What is Halitosis (Bad Breath)?
Halitosis, commonly known as bad breath, is an embarrassing health condition that affects approximately 30% of people around the world. Additional medical terms for this condition include stomatodysodia, fetor oris, and ozostomia.
Regardless of the term used, this is the presence of a foul-smelling odor that seems to come from the mouth cavity. According to the Academy of General Dentistry, in more than 90% of cases, the odor originates in the mouth, throat, and tonsils.
Although this is something everyone experiences at one time or another, if your case does not improve after brushing, flossing, and rinsing the mouth with an alcohol free mouthwash, it may be chronic.
What causes bad breath?
There are a number of things that can cause bad breath. It’s usually the result of poor oral hygiene. If bacteria build up in your mouth, the toxins produced can cause your breath to smell.
The foul oral odor is usually caused by a group of anaerobic, sulfur-producing bacteria that breed beneath the surface of the tongue and often in the throat and tonsil area. The term “anaerobic” literally means living without oxygen, and in fact, these bacteria do not require oxygen to live.
They occur naturally in the oral environment and are essential because they assist in digestion by breaking down proteins into amino acids. Proteins are commonly found in food, mucus or phlegm, blood, and in diseased oral tissue.
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Bacteria break down pieces of food in the mouth, and may release an unpleasant-smelling gas. Any food trapped on your teeth – particularly between them – is broken down by bacteria, which may cause bad breath.
As these bacteria feast on proteins in your mouth, sulfur compounds are released from the back of your tongue and throat. The bacteria excrete waste as hydrogen sulfide, methyl mercaptan, and other odorous and bad tasting compounds known as volatile sulfur compounds.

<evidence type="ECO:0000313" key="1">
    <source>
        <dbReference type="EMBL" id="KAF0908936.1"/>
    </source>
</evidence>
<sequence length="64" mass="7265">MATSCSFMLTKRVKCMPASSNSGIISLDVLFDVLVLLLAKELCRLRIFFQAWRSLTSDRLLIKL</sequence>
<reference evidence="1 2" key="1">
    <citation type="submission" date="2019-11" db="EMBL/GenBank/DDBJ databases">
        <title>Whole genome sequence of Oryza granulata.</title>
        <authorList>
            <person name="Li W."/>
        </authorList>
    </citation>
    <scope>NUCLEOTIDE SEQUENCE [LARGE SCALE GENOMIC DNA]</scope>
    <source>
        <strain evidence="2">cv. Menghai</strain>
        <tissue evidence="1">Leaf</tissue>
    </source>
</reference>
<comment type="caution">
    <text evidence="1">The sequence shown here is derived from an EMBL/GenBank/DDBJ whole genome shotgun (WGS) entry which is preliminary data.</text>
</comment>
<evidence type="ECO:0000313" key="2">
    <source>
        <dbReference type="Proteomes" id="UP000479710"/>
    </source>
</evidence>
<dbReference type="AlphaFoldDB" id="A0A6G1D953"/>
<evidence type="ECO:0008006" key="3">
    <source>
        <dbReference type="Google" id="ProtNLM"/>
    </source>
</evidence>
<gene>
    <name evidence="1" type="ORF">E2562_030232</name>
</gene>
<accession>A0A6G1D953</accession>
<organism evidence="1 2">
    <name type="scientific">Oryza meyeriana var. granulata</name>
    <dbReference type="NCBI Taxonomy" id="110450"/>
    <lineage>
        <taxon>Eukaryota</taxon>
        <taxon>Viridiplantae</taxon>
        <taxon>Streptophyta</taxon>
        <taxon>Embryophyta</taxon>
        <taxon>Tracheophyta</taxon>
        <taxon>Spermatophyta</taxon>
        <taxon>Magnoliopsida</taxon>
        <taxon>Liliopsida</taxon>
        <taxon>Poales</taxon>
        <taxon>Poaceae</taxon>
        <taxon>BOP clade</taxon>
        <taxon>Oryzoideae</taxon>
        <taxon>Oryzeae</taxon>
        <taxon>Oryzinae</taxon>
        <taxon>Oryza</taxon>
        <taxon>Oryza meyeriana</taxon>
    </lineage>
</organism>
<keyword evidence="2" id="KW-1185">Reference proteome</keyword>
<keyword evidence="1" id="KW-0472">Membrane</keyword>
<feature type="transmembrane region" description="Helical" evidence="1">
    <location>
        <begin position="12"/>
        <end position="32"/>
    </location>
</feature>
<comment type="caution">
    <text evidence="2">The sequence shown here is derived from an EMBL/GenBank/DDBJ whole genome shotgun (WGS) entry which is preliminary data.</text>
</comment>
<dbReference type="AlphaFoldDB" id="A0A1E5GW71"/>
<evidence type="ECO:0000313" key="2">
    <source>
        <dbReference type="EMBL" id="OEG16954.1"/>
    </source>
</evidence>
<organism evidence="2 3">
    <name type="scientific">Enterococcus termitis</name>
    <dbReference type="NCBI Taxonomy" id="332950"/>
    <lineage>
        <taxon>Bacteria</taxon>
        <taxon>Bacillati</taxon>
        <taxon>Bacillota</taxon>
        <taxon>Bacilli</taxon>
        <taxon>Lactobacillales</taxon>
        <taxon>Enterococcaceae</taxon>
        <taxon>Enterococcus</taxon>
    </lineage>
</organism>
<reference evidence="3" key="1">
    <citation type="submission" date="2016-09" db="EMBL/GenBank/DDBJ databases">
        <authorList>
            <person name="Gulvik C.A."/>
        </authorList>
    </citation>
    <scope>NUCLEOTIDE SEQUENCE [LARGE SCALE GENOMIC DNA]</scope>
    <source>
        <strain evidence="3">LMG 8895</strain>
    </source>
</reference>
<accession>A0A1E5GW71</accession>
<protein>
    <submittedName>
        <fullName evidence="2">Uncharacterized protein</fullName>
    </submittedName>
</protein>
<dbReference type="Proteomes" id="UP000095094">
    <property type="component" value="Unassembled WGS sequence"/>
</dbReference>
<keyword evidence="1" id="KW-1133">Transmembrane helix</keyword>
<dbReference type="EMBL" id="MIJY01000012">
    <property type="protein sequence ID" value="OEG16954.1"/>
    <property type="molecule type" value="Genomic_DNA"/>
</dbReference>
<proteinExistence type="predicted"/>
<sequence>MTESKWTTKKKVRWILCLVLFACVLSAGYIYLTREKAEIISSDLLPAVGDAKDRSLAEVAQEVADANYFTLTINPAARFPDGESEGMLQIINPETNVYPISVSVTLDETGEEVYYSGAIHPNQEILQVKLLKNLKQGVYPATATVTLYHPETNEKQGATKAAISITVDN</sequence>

As long as the anaerobic bacteria feed on proteins and excrete volatile sulfur compounds unchecked, your breath will become worse and worse.
Bad Breath Symptoms
Bad breath odors vary, depending on the source or the underlying cause. Some people worry too much about their breath even though they have little or no mouth odor, while others have bad breath and don’t know it. Because it’s difficult to assess how your own breath smells, ask a close friend or relative to confirm your bad-breath questions.
How To Prevent Bad Breath
The most important prevention method to avoid having a bad breath is to Watch What You Eat. What you eat affects what you exhale. That’s because as food is digested, it’s absorbed into your bloodstream and then is expelled by your lungs when you breathe. Eat a healthy, balanced diet and regular meals. Certain diets — such as extreme fasting and very low-carb diets — can give you bad-smelling breath.
“Consider snacking on raw carrots, celery, or apple slices. “It’s good to have a nice watery vegetable in there – something like celery – that will help clear your mouth of debris,” Frangella says.
“Avoid breath busters such as garlic, onions, and some other spicy foods. Chronic garlic users cannot only have chronic bad breath, they also often have body odor,” Woodall says.
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Here are six more ways on how to prevent Bad Breath
1. Stay hydrated. If you can’t brush your teeth after a meal, drinking a lot of water can help speed up the process of cleaning harmful bacteria and debris from between your teeth. Drinking milk can even help deodorize some offensive breath odors. Avoid Sugary Drinks
2. Don’t drink too much coffee. It may be tasty, but coffee is a tough smell to get off the back of your tongue. Consider switching to an herbal or green tea.
3. Don’t smoke or use other tobacco products. Cigarettes, pipes, and snuff can foul your breath. “Smoking can give people horrible breath,”
4. Cut back on alcohol. Alcohol can lead to a dry mouth. Too much beer, wine, and hard liquor can make your breath reek for up to eight to 10 hours after you finish drinking.
5. Chew sugarless gum. Doing so 20 minutes after a meal can help with saliva flow. Gum that’s 100% xylitol-sweetened can help reduce cavities, but it’s also “kind of cooling and gives you really nice fresh breath,”
6. Be careful with breath mints. Sugar-free mints are OK for a quick fix but only mask the offensive smell and don’t do anything to remove harmful bad bacteria. Tempted to pick up a sugary mint as you leave your favorite restaurant? Don’t. The sugar will only sit on your teeth and make the problem worse, Frangella says.
How To Treat Bad Breath – Bad Breath Home Remedies